When Google announced last year that it would start flagging up mobile friendly websites in its search results it was a landmark for how seriously the search giant was taking the issue. Whilst corporate designers and developers have been creating mobile-first websites for some time, this was potentially a wake up call to every webmaster in the world.</DramaticIntro>
Then in February they gave us all a deadline, at 54 days notice, by which we should all comply with mobile ready guidelines – 21st April 2015. Google said any sites that were not mobile-friendly by this date would see “…significant impact in our search results.”
Today is the day that the mobile friendly algorithm change comes into play and I’ve actually been quite surprised by how much high level coverage this story has been given. I called this change in ranking signal a “big deal” myself and even went as far as calling it a “gamechanger” but I have been genuinely bowled over by the breadth and depth of coverage in the past 24 hours.
The usual suspects reporting on this in the mainstream media include the BBC, Sky News, The Guardian and The Telegraph for starters. I’ve even seen USA Today, CBS and Business Insider cover it too. I am waiting to see when The Daily Mail give this story an credence.
And then there’s the populist moniker – Mobilegeddon. It has been bandied around by the mainstream in the past 24 hours after being coined by, most probably, Barry Schwartz over at Search Engine Land back on the day of the first Google announcement.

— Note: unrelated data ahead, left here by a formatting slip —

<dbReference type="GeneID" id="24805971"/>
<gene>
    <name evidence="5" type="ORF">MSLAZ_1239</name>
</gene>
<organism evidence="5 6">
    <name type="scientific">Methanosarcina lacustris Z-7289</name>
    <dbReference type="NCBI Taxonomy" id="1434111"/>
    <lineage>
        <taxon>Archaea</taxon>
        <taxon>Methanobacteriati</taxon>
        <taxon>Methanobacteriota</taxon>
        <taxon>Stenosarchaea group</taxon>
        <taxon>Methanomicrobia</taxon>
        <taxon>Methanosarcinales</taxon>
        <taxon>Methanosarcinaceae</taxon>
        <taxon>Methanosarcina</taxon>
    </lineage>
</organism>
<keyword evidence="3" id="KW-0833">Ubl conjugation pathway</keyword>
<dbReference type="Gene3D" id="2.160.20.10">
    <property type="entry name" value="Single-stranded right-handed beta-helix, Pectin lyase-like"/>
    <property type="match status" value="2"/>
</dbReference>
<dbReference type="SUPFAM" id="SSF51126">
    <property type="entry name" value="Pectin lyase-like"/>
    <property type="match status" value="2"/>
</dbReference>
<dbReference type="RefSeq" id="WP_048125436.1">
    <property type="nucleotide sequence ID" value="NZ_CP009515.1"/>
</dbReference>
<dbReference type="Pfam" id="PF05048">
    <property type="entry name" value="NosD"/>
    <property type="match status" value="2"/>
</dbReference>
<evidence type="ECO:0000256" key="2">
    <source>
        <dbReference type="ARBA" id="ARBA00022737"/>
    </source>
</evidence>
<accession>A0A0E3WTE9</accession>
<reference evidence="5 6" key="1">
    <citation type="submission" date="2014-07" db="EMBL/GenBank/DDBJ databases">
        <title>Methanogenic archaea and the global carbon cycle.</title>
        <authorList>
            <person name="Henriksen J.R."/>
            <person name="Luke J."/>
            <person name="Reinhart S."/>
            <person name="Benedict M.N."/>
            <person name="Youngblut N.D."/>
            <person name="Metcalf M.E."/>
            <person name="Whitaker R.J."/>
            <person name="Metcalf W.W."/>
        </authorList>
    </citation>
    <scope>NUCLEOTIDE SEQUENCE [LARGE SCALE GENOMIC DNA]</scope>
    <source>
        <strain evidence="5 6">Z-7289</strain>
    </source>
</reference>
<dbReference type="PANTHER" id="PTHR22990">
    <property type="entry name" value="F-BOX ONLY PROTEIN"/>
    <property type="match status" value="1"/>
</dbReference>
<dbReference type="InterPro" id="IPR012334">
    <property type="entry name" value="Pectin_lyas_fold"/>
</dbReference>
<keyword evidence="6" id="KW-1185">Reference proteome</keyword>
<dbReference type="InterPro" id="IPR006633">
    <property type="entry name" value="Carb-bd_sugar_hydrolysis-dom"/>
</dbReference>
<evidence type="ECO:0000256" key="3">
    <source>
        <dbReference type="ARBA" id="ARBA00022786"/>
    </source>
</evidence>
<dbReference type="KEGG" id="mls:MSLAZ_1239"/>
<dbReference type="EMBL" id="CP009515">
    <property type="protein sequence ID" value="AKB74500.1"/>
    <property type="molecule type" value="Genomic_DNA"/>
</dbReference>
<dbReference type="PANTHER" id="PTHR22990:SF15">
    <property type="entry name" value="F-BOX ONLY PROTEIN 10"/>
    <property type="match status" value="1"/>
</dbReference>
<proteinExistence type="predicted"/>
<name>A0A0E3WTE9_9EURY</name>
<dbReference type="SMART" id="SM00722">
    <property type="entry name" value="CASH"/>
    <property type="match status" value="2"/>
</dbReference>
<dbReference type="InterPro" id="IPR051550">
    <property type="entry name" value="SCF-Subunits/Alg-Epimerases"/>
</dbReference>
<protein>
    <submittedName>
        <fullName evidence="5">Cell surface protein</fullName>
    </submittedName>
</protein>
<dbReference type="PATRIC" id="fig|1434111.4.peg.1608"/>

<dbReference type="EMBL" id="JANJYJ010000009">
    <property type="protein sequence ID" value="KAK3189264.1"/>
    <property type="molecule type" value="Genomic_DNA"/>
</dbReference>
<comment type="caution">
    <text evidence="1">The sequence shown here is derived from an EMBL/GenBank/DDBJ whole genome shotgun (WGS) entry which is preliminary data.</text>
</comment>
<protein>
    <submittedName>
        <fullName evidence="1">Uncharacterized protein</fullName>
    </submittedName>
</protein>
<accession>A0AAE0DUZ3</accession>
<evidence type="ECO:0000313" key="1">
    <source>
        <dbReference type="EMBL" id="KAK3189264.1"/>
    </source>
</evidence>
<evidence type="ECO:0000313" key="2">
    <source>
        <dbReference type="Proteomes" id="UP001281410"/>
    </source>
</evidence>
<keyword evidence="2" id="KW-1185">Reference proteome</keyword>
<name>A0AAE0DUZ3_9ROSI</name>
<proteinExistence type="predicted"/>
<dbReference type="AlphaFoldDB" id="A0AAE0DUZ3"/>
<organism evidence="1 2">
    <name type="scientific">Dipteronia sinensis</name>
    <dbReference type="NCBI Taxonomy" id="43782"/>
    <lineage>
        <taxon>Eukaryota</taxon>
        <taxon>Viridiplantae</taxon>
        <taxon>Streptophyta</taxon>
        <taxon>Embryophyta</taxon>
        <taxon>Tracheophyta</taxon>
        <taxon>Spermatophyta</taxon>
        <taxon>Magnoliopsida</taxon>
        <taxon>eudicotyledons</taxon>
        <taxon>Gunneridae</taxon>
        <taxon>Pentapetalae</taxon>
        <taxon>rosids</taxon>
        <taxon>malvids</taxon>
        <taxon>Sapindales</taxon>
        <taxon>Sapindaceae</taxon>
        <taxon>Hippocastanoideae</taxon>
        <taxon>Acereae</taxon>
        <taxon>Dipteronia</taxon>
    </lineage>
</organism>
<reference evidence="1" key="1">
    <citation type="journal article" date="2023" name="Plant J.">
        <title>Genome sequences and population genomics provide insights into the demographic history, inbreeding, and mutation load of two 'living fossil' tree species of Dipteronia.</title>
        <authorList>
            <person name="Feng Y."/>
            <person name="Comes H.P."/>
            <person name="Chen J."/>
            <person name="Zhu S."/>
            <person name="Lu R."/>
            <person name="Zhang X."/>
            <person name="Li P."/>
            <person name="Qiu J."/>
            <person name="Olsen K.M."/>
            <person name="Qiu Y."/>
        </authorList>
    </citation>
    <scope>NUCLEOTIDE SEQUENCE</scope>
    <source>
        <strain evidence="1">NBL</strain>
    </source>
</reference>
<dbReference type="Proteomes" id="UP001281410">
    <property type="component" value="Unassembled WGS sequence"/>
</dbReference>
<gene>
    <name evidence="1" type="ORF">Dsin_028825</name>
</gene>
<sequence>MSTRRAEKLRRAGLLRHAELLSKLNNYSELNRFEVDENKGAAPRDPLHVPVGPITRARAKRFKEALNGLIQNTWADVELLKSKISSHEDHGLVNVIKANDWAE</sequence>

But rather than favour big brands whom I suspected had the will, the wage and the workers to be able to pull off a mobile-friendly design some months ago, it appears that there will still be some organisations that are going to be caught with their pants down!
According to mobile marketing company Somo, who simply ran Google’s own Mobile-friendly test tool against the Top 250 Mobile Audit list, from the Internet Advertising Bureau (IAB) a number of big hitters failed the test.
According to Somo’s own results, brands such as Nintendo, Channel 4, Legal and General and, oh look, The Daily Mail, are still NOT mobile ready. And that was only a week ago.
So let’s see how today pans out and we’ll see what fallout there is from Mobilegeddon. I expect this to be a mixed bag with some big winners and some big losers, but only the data coming in from the wild will tell…
UPDATE: 22nd April, 21:30 GMT
The team over at Moz have been running this service called Mozcast (a portmanteau of Moz and forecast) where they monitor any turbulence in rankings over the previous 24 hour period. The results are portrayed as weather, with the greatest changes represented as hot & stormy. The summary, just one day after “Mobilgeddon”, is that there is nothing as armageddon-like as this was expected to be. Bit of a damp squib really but then it is early days.